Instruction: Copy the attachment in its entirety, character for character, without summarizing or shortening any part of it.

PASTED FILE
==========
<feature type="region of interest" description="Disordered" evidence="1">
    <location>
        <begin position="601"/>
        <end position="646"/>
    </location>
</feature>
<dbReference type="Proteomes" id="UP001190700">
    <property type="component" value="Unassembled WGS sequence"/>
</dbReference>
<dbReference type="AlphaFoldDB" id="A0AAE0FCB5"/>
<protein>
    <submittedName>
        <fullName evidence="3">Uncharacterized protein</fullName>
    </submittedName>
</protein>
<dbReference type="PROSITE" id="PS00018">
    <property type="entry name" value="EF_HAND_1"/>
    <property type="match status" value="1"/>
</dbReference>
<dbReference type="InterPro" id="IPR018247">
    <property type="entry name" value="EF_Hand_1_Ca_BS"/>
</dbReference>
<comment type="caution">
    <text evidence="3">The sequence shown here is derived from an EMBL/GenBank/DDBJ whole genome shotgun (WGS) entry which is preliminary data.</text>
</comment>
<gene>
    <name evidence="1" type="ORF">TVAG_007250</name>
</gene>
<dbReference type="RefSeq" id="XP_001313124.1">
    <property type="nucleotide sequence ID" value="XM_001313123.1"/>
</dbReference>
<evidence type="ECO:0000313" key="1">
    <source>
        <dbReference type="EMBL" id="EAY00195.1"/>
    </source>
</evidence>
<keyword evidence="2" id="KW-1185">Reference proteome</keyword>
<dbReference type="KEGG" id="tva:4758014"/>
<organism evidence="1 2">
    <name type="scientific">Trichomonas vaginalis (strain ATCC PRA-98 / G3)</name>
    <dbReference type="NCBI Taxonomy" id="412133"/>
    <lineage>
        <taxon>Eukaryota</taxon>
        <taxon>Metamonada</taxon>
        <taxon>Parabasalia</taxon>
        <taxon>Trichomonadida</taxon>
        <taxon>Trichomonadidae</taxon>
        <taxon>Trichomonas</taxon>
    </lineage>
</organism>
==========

<feature type="region of interest" description="Disordered" evidence="1">
    <location>
        <begin position="601"/>
        <end position="646"/>
    </location>
</feature>
<dbReference type="Proteomes" id="UP001190700">
    <property type="component" value="Unassembled WGS sequence"/>
</dbReference>
<dbReference type="AlphaFoldDB" id="A0AAE0FCB5"/>
<protein>
    <submittedName>
        <fullName evidence="3">Uncharacterized protein</fullName>
    </submittedName>
</protein>
<dbReference type="PROSITE" id="PS00018">
    <property type="entry name" value="EF_HAND_1"/>
    <property type="match status" value="1"/>
</dbReference>
<dbReference type="InterPro" id="IPR018247">
    <property type="entry name" value="EF_Hand_1_Ca_BS"/>
</dbReference>
<comment type="caution">
    <text evidence="3">The sequence shown here is derived from an EMBL/GenBank/DDBJ whole genome shotgun (WGS) entry which is preliminary data.</text>
</comment>
<gene>
    <name evidence="1" type="ORF">TVAG_007250</name>
</gene>
<dbReference type="RefSeq" id="XP_001313124.1">
    <property type="nucleotide sequence ID" value="XM_001313123.1"/>
</dbReference>
<evidence type="ECO:0000313" key="1">
    <source>
        <dbReference type="EMBL" id="EAY00195.1"/>
    </source>
</evidence>
<keyword evidence="2" id="KW-1185">Reference proteome</keyword>
<dbReference type="KEGG" id="tva:4758014"/>
<organism evidence="1 2">
    <name type="scientific">Trichomonas vaginalis (strain ATCC PRA-98 / G3)</name>
    <dbReference type="NCBI Taxonomy" id="412133"/>
    <lineage>
        <taxon>Eukaryota</taxon>
        <taxon>Metamonada</taxon>
        <taxon>Parabasalia</taxon>
        <taxon>Trichomonadida</taxon>
        <taxon>Trichomonadidae</taxon>
        <taxon>Trichomonas</taxon>
    </lineage>
</organism>